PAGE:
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A STAR IS BORN

Juuso Valimaki had a rookie season that wasn't without challenges, however it's clear the sky's the limit for young blueliner

by GEORGE JOHNSON @GJohnsonFlames / CalgaryFlames.com

Some guys are content to play the tank towns, milk the easy applause, aspire to nothing grander than regional venues in half-filled houses.

For others, those with a voracious appetite for achievement, nothing less than Carnegie Hall (or, in this specific case, its local equivalent, the Scotiabank Saddledome) will do.

Jusso Valimaki is one of that number who actively seek the bright lights.

And nowhere, but nowhere, are those lights more intense, more star-making or pitilessly exposing, than in the intense glare of the Stanley Cup playoffs.

"The feeling for me," acknowledged the 20-year-old Valimaki of his brief first foray into the NHL post-season, "going into the first game - I'd watched the first couple - was: 'God, I want to play. I want to play. I want to play.'

"When you finally get to play …

"When you're having fun, trusting yourself, you play your best.

"The atmosphere was something I'd never experienced before. Twenty-thousand people yelling as hard as they can. You're playing in front of them - first in Colorado against them and then here with them. It's something great.

"You live for that.

"That's what I live for, anyway.

"That's the best feeling: To play in front of those people."

This season, the former 16th-overall draft pick concedes, was one of personal "ups and downs."

Or peaks and Valis.

 

 

Bucking the odds and landing a spot on the big team roster directly out of training camp. Suffering the maddening uncertainty of a high-ankle sprain in November. A return to active duty with the Stockton Heat in February. Recall. Then being conscripted for Games 4 and 5 of the Avalanche series.

"Vali's three years out from his draft year and here he is," lauded Flames' boss Bill Peters. "That's how long it takes.

"We're excited about Vali.

"You're 17, you go play two more years (junior), one year pro and now you're ready.

"The thing that was happening with Vali is that our team was getting better and ice time was reduced and then he got that hurt, right? That high ankle sprain.

"Those are terrible to come back from. They take forever.

"The D kinda hit stride and then he's sitting on the outside looking in, a young guy, not on the powerplay, not on the penalty kill, first-year pro.

"Doesn't make any sense so we sent him down and when he came back, credit to him. He was bigger, stronger, faster. He did a great job looking after himself and I can say that because we do all the body fats.

"He's leaner, he's heavier, he's stronger."

 

 

While admitting the intense desire to be here up top, Valimaki concedes that the time spent in the minors helped round his game.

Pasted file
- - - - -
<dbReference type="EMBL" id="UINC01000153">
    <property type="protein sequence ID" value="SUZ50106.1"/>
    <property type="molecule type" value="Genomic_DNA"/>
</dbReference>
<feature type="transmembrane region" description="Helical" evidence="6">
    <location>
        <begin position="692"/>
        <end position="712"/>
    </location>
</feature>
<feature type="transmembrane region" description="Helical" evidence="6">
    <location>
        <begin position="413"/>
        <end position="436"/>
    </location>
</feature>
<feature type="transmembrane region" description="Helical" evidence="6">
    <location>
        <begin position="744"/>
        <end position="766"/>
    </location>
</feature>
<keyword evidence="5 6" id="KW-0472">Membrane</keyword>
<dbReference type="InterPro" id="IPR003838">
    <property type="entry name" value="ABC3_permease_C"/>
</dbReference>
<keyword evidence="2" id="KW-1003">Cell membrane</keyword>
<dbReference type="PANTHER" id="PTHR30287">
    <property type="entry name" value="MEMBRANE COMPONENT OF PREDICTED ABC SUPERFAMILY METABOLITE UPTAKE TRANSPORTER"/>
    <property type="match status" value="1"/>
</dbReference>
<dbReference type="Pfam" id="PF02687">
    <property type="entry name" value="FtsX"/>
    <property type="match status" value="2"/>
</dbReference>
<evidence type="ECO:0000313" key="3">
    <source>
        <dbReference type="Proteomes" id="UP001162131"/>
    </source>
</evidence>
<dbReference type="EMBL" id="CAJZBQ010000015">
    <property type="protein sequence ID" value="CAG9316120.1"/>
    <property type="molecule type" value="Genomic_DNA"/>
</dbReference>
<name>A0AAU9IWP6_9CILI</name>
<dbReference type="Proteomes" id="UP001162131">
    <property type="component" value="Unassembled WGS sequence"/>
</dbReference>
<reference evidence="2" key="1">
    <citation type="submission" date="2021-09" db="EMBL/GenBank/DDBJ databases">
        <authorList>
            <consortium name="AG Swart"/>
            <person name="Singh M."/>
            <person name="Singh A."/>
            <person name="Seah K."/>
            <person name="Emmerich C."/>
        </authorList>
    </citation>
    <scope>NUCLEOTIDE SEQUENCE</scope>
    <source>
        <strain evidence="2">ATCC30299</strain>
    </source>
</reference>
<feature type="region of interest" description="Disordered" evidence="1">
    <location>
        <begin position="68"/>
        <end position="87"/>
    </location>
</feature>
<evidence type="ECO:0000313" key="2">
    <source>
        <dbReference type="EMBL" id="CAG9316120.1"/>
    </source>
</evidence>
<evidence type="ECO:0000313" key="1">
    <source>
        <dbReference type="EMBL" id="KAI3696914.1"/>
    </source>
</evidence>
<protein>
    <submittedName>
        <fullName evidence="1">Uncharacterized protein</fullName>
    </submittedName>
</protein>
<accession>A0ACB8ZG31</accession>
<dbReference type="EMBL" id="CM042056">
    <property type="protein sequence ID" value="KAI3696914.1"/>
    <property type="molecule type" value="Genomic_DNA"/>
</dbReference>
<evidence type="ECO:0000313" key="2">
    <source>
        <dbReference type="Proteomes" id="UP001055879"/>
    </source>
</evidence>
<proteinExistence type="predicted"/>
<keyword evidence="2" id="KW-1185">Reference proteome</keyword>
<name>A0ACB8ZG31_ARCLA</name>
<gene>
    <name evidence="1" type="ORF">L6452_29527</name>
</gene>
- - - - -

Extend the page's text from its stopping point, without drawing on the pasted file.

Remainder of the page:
"The start was really good, obviously, making the team. I was really proud of that, really happy,'' he says. "Then a big setback with the injury. It took a lot of time out of the year. But it's part of the game.

"I got the better first, then you get the worse after. There are tough days, days when you're down but you've got to take it the right way.

"Being in Stockton, probably long-term I think was good for me. Playing tons of minutes, learning how to do that in pro hockey.

"I think I grew as a player and when I came back up here, after a couple of games I feel even better than at the start of the year. Obviously, you can see the growth. I'm pretty happy how it went but obviously a disappointing ending for all of us.

"Everybody.

"I look in the mirror, too.

"So I can't be too happy about my game, either. We can all be better."

The aim obviously next season is to stick from post-to-post, adding responsibility along the way.

"The really good ones," said Heat assistant coach Joe Cirella, a 14-season NHLer on defence, during Valimaki's AHL spell, "can play powerplay, kill penalties, play big minutes, play in tough situations against top players.

"Can Juuso eventually be that guy? Yeah. I don't see why not."

They all see him that way. More decisively, he sees himself that way, too.

"He's thinking not only of making this team for 82 games, but being part of the powerplay or the penalty kill,'' said Peters, gazing into his crystal ball.

"That's how he thinks."

How he thinks is top-shelf. Big league. Carnegie Hall (or that aforementioned local equivalent).

"You want to be here,'' said Valimaki with an unshakeable conviction belying those 20 years. "You don't want to go down at any point.

"If you do, it's like: 'OK, I want to get back.' Every day, you're aching to get back.

"You don't want to play there.

"Especially when you get a taste of this, right?"

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